Hood Announces Environmental Science Program with Gettysburg and McDaniel Colleges | Education

Hood College has announced an agreement with Gettysburg and McDaniel Colleges that will allow students to quickly earn a master’s degree in environmental studies.

The program, known as the “Articulation Agreement,” allows undergraduates at Gettysburg and McDaniel to transfer a portion of their undergraduate credits to Hood’s 33-credit master’s program in environmental biology.

It also allows these students to waive some of their introductory course requirements and take more specialized electives instead. By reducing class requirements, students can graduate faster.

“It’s really a win-win situation for them,” said April Boulton, Dean of Hood’s graduate school. “They get a cheaper rate, they have to take fewer credits, they finish the degree in less time.”

Hood is the only school in the greater Frederick area that offers a graduate degree in environmental science or environmental biology, Boulton said. The college wanted to target institutions in this radius that offer undergraduate degrees in these fields and allow those students to pursue a master’s degree without leaving the area.

“There’s not much you can do with a simple bachelor’s degree in environmental science. There are career options, but many entry level positions in this field require a master’s degree just to get your foot in the door, ”Boulton said.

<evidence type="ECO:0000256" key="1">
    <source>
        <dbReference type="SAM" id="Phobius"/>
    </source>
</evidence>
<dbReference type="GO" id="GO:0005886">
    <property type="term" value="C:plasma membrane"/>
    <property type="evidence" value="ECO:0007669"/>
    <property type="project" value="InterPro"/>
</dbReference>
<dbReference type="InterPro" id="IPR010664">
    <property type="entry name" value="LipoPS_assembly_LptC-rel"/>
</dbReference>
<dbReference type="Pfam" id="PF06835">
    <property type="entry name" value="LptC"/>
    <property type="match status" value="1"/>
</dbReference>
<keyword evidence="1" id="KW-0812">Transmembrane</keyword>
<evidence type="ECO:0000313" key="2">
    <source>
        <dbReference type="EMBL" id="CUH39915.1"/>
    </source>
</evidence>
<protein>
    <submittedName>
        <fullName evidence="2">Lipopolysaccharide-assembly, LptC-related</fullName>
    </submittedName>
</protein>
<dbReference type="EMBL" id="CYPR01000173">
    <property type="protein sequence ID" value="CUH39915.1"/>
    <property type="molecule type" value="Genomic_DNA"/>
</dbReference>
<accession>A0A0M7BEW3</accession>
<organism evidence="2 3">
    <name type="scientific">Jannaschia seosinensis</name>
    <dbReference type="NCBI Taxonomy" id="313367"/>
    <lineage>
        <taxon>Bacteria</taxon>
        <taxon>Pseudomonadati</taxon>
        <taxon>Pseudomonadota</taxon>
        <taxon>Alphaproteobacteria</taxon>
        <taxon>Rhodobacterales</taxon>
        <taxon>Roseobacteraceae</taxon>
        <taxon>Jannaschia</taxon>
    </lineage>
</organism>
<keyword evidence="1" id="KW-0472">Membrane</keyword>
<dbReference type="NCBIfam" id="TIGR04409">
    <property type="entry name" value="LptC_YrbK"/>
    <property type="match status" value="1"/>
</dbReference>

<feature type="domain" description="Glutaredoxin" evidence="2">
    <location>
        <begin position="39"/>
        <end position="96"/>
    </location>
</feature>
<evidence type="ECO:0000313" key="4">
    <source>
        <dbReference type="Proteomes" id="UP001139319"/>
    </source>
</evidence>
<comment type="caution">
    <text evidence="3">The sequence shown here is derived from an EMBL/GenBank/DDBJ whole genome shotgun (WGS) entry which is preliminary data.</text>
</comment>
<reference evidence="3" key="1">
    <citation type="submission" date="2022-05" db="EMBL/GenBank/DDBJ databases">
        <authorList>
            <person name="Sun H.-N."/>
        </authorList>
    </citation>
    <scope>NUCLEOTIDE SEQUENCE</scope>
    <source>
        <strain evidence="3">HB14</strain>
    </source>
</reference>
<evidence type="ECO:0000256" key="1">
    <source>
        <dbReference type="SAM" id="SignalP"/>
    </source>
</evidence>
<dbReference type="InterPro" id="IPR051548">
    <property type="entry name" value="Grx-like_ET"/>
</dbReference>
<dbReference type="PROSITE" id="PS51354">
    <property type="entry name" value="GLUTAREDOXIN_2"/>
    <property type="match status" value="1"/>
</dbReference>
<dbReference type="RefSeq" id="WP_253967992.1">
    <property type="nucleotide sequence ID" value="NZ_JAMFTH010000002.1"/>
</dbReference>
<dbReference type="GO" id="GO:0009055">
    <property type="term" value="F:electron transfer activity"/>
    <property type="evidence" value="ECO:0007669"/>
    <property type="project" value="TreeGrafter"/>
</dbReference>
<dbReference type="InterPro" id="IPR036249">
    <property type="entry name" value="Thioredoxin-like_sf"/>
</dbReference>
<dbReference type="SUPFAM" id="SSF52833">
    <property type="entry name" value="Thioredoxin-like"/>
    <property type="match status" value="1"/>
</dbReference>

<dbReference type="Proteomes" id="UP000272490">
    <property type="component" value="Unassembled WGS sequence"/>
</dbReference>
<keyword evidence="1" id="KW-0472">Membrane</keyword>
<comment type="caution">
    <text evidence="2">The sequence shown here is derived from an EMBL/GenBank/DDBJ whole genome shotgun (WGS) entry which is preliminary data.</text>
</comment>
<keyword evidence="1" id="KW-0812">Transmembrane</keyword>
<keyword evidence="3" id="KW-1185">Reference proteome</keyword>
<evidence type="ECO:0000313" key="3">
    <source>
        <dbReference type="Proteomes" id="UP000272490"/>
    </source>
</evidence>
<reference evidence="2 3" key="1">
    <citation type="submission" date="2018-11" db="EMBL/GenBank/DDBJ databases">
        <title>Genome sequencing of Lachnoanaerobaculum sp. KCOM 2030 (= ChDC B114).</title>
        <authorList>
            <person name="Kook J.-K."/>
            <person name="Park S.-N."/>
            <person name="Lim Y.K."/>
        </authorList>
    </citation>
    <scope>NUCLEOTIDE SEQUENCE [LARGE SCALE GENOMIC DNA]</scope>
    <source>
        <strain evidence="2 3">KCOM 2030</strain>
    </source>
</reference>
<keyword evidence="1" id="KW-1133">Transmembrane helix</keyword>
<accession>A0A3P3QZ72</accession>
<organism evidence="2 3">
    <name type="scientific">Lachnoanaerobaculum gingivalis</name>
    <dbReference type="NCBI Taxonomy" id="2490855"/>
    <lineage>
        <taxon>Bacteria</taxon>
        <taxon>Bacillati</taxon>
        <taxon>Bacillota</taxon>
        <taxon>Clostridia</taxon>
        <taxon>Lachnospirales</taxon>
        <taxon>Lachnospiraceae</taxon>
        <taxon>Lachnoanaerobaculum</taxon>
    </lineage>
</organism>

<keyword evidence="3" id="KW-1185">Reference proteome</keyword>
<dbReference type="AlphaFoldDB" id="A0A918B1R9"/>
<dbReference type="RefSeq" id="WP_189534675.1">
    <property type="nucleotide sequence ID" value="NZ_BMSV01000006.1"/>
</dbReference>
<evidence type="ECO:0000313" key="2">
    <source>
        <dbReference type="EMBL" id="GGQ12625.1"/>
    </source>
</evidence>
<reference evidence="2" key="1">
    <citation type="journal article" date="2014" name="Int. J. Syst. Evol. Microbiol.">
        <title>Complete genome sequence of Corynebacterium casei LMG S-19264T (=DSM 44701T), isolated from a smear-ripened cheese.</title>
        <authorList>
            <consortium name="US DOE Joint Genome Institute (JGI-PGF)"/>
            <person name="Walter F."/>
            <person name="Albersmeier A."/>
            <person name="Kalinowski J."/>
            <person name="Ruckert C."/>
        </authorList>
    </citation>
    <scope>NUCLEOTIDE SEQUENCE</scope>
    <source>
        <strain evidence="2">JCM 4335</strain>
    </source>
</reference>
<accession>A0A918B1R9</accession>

Plus, Boulton said, all three colleges are small private liberal arts schools, so students leaving Gettysburg and McDaniel will likely fit in perfectly on the Hood campus.

“Hood is going to look very familiar to them,” she said. “It’s not going to sound strange or foreign.”

Boulton hopes the first students will enter the program next fall.

She estimated that the program would save students around $ 2,000 on the degree, which typically costs around $ 12,000 to attain.

“This unique partnership will address our world’s most pressing environmental issues by providing local, regional and national businesses with well-trained environmental experts,” Hood President Andrea Chapdelaine wrote in a press release.

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